I play the Guzheng. It is basically a plank of wood with 21 strings held over it that makes it look like the insides of a piano. I play the Guzheng, and have been doing so for 11 years now.
I hated it. When I first started taking lessons at a tender age of 6, I felt like it would scar me forever. My teacher was a middle aged man who had a ridiculously bad temper. Every lesson, he would brandish a wooden ruler which left a red imprint on the back of my palm and on my mind, the mind that then, was like freshly a stalk of freshly grown grass. It was like someone waving a metal brand in your face and sniggering when it met your flesh as he watched you squirming away in pain. Till today, I remember the wave of nausea that would overcome me as I waited nervously waited outside the classroom. Till today, I remember the tears that stained my cheeks whenever he spoke to me directly. Till today, I remember how he made me feel with every snide remark and every nonchalant huff – inadequate.
My mother would tell you that I was his best student, that I got the least of his fury and the most of his adoration. My mother would tell you that if given a choice, he would have chosen me to take over his glorious reputation. My mother would tell you I was gifted in music, and that whenever my fingers touched those strings, I was like a fish in water. 11 years ago, I would have flat out denied it. But now, I have learnt to listen to her sing praises of me in front of distant relatives and family friends and nod in mock humbleness all the while thinking “Mannnnn, I’m good.”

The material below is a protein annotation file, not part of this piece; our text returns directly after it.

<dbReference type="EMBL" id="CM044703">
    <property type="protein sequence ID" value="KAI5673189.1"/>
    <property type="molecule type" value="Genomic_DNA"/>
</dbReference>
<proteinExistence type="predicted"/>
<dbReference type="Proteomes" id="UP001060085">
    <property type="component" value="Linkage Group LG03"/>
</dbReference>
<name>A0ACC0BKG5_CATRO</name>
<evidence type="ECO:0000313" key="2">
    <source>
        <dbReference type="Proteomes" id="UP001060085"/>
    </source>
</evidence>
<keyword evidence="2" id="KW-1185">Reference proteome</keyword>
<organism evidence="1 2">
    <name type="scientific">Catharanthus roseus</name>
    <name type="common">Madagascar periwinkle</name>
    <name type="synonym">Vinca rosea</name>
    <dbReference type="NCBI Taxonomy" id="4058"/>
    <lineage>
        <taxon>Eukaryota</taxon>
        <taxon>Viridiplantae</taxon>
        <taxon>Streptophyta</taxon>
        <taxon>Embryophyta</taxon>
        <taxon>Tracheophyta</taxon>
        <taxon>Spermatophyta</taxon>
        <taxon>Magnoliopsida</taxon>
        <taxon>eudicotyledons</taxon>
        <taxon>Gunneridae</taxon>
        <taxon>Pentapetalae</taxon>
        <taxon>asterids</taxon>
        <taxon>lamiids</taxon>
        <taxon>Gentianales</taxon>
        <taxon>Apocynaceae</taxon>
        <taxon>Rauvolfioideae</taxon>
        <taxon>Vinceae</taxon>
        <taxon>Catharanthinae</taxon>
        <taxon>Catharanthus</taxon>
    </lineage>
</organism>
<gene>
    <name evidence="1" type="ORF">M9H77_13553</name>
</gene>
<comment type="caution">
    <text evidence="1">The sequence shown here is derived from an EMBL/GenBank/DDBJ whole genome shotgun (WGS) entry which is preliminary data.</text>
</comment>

I used to count down till the minute my mother-imposed practice sessions would end (they usually lasted half an hour each time), but now, I practice for hours on end, willingly. In a world that is too quickly spiraling out of control, this makes me feel like I’m actually good at doing something. Better still, nobody cares about Guzheng players (unless you’re one) because of how un-mainstream the pieces are and how oddly oriental and unfashionably sounding it is. There is no need in wanting to remain relevant, because it never was in the first place. I have no audience, no one to please and no one that actually knows whether I’ve played a wrong note. I can play with my eyes closed (a trick I learnt while trying to catch some shut eye during 12 hour long CCA sessions), I can play with one hand or both, I can play all the notes wrong and it doesn’t matter. For the first time in a long while, it feels like no matter what I do, it’s enough. There are no standards, no lines drawn and no records to beat. Pretty neat right?
But please don’t jump into taking up classes just yet, the perks only apply when you’ve gotten your diploma. Hah, just had to throw in a humble brag. Yes, I’m that good. That’s why it makes me feel like for the first time, I’m adequate.